"This story about Joseph reverses a well-known plot in the patriarchal narratives. Whereas before it was the beautiful wife . . . of the patriarch who was sought by the foreign ruler, now it was Joseph, the handsome patriarch . . . himself who was sought by the wife of the foreign ruler. Whereas in the earlier narratives it was either the Lord (Genesis 12:17; Genesis 20:3) or the moral purity of the foreign ruler (Genesis 26:10) that rescued the wife rather than the patriarch, here it was Joseph’s own moral courage that saved the day. . . . Whereas in the preceding narratives, the focus of the writer had been on God’s faithfulness in fulfilling his covenant promises, in the story of Joseph his attention is turned to the human response.
"The Joseph narratives are intended then to give balance to the narratives of Abraham, Isaac, and Jacob. Together the two sections show both God’s faithfulness in spite of human failure as well as the necessity of an obedient and faithful response." [Note: Sailhamer, "Genesis," pp. 234, 235.]
Success in temptation depends more on character than on circumstances. Character rests on commitment to the will of God. We can see Joseph’s character in his loyalty to Potiphar concerning what his master had entrusted to his care (Genesis 39:9). We also see it in his responsibility to God for what belonged to someone else (Genesis 39:9). It is further obvious in his responsibility to God respecting his special personal calling (Genesis 37:5-9; Genesis 45:5-9). Additionally, we see it in his responsibility to God concerning his sacred vocation as a member of the house of Israel.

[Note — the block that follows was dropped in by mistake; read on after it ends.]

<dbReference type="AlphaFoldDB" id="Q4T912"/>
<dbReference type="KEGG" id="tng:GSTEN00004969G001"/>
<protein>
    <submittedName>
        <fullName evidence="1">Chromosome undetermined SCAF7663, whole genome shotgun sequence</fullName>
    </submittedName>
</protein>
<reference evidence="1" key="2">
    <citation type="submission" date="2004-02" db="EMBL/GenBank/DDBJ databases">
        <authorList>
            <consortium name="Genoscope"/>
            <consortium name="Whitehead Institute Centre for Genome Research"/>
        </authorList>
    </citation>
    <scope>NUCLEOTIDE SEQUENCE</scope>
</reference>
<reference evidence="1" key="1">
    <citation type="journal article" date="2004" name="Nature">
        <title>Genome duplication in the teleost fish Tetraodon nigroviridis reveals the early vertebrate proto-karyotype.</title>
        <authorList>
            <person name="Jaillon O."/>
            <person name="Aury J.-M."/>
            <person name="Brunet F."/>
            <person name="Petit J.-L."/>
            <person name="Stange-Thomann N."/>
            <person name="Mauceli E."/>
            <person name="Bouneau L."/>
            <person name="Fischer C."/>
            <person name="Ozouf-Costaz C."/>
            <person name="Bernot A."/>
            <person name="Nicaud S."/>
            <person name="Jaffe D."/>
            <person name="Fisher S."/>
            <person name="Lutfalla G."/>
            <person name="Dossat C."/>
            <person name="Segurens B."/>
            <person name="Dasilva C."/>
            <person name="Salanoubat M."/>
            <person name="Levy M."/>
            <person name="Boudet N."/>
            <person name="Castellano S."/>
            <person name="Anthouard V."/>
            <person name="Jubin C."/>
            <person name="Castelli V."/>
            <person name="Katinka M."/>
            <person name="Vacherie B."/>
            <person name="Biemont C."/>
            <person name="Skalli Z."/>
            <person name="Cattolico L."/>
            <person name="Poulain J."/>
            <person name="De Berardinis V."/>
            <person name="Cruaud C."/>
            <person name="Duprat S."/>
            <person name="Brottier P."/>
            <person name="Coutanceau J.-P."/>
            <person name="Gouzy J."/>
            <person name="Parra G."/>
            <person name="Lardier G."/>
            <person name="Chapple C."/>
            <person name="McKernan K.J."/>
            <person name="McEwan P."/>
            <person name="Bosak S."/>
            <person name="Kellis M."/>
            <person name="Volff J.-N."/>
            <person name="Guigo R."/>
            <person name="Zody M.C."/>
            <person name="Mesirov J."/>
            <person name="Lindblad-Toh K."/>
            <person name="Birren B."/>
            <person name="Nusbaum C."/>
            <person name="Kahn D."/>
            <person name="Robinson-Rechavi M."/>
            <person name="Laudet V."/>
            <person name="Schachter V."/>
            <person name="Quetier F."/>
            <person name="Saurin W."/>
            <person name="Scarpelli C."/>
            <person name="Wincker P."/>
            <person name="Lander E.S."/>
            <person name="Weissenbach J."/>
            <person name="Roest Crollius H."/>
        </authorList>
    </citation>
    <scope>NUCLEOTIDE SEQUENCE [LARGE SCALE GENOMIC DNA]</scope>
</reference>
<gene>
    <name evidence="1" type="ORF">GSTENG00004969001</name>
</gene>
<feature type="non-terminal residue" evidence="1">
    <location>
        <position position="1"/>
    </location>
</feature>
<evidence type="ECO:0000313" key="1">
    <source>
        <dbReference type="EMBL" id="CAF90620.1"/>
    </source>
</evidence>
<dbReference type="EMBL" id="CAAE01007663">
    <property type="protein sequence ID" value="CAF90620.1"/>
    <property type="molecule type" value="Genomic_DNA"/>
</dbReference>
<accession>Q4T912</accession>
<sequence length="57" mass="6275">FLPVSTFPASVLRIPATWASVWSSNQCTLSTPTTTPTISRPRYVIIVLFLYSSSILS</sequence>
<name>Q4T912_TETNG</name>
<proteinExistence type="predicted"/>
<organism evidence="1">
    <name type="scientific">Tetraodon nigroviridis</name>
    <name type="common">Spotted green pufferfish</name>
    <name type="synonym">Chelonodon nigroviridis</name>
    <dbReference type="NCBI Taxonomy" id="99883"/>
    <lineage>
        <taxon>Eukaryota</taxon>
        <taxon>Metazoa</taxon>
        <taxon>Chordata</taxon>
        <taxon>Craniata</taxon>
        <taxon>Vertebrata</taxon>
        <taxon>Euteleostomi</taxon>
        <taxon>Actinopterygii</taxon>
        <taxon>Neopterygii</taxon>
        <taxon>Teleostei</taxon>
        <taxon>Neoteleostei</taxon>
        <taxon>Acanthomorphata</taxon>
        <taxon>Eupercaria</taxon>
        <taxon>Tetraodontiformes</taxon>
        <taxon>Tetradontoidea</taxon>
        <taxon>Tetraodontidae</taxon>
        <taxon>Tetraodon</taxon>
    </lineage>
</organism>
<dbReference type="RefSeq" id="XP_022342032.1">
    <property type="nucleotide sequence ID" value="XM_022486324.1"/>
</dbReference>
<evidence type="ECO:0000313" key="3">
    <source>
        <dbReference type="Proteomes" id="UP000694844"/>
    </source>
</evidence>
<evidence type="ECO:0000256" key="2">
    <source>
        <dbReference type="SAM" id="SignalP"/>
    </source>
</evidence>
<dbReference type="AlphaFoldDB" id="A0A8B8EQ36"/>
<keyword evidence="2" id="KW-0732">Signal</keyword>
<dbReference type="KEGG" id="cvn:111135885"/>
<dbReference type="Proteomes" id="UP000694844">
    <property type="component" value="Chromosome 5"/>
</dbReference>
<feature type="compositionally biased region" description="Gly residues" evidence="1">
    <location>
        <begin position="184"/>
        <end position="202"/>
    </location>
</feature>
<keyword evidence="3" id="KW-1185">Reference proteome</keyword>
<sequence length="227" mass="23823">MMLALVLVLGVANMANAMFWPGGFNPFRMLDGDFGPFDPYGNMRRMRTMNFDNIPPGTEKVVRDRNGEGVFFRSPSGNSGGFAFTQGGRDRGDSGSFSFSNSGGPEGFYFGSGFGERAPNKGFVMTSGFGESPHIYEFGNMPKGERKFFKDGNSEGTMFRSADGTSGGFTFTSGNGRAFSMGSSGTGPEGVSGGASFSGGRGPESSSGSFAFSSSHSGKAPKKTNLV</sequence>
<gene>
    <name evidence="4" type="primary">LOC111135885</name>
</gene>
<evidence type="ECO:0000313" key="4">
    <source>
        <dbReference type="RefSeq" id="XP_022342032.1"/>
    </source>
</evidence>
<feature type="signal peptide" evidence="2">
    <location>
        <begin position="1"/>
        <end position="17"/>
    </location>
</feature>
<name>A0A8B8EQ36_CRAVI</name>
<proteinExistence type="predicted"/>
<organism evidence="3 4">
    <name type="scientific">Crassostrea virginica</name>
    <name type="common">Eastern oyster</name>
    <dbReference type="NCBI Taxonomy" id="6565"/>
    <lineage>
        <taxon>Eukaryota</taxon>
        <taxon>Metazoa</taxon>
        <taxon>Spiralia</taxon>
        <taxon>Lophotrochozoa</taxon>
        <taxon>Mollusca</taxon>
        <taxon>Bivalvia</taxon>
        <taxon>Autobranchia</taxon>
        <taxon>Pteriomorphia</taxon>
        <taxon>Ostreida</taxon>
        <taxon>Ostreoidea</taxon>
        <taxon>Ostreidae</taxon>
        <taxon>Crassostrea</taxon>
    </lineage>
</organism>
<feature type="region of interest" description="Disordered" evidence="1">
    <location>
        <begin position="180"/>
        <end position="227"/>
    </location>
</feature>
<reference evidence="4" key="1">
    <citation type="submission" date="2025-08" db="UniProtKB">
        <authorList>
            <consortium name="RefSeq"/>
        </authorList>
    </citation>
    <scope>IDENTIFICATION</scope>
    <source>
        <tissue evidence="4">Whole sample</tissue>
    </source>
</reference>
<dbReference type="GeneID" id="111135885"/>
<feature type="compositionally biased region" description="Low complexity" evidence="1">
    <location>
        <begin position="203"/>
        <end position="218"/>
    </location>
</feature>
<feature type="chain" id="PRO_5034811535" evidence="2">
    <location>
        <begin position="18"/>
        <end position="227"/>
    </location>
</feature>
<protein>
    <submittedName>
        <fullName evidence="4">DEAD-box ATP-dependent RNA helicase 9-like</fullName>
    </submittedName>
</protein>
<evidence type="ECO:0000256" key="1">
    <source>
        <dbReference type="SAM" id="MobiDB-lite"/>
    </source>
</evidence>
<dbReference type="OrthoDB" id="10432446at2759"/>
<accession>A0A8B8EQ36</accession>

"It is too little observed, and especially by young men who have most need to observe it, that in such temptations it is not only the sensual that needs to be guarded against, but also two much deeper-lying tendencies-the craving for loving recognition, and the desire to respond to the feminine love for admiration and devotion . . . a large proportion of misery is due to a kind of uncontrolled and mistaken chivalry." [Note: Dods, p. 344.]
Joseph’s punishment was light in view of the charge against him. Joseph’s integrity had obviously impressed Potiphar, but he may also have had questions about his wife’s chastity (cf. Psalms 105:18). Joseph’s slavery in Potiphar’s house prefigures Israel’s Egyptian bondage.
Because God was still with Joseph (Genesis 39:21; Genesis 39:23), and because his character had not changed, Joseph experienced the same kind of favor at the hand of the chief jailer that he had from Potiphar. The Lord honored Joseph as one who had honored Him (1 Samuel 2:30).
"Yokes borne in youth have at least three results; they prove personal integrity, they promote spiritual maturity, and they prepare for fuller opportunity. In nature and in human life the best things are not the easiest but the hardest to obtain. . . .
"How nobly Joseph comported himself amidst all these trials and hardships! He might have sulked and become embittered; but instead of this his spirit was unconquerable by reason of its trust in God. He steadfastly refused to be unfaithful to his God, whatever might be the consequences. In duty he was loyal, in temptation he was strong, and in prison he was faithful. When this spirit actuates our life, difficulties become means of grace and stepping-stones to higher things. On the other hand, if difficulties are met in a fretful, murmuring, complaining, disheartened spirit, not only do we lose the blessings that would otherwise come through them, but our spiritual life suffers untold injury, and we are weakened for the next encounter of temptation whenever it comes. There is scarcely anything in the Christian life which reveals more thoroughly what our Christianity is worth than the way we meet difficulties by the use of the grace of God." [Note: Thomas, pp. 375-76. Cf. James 1.]
This chapter reveals that dedication to God’s calling enables His servants to resist temptation. [Note: See Doug Mennen, "How the Wise Man Overcomes Temptation," Exegesis and Exposition 3:1 (Fall 1988):90.]
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Constable, Thomas. DD. "Commentary on Genesis 39". "Dr. Constable's Expository Notes". https://studylight.org/
the Fourth Week after Epiphany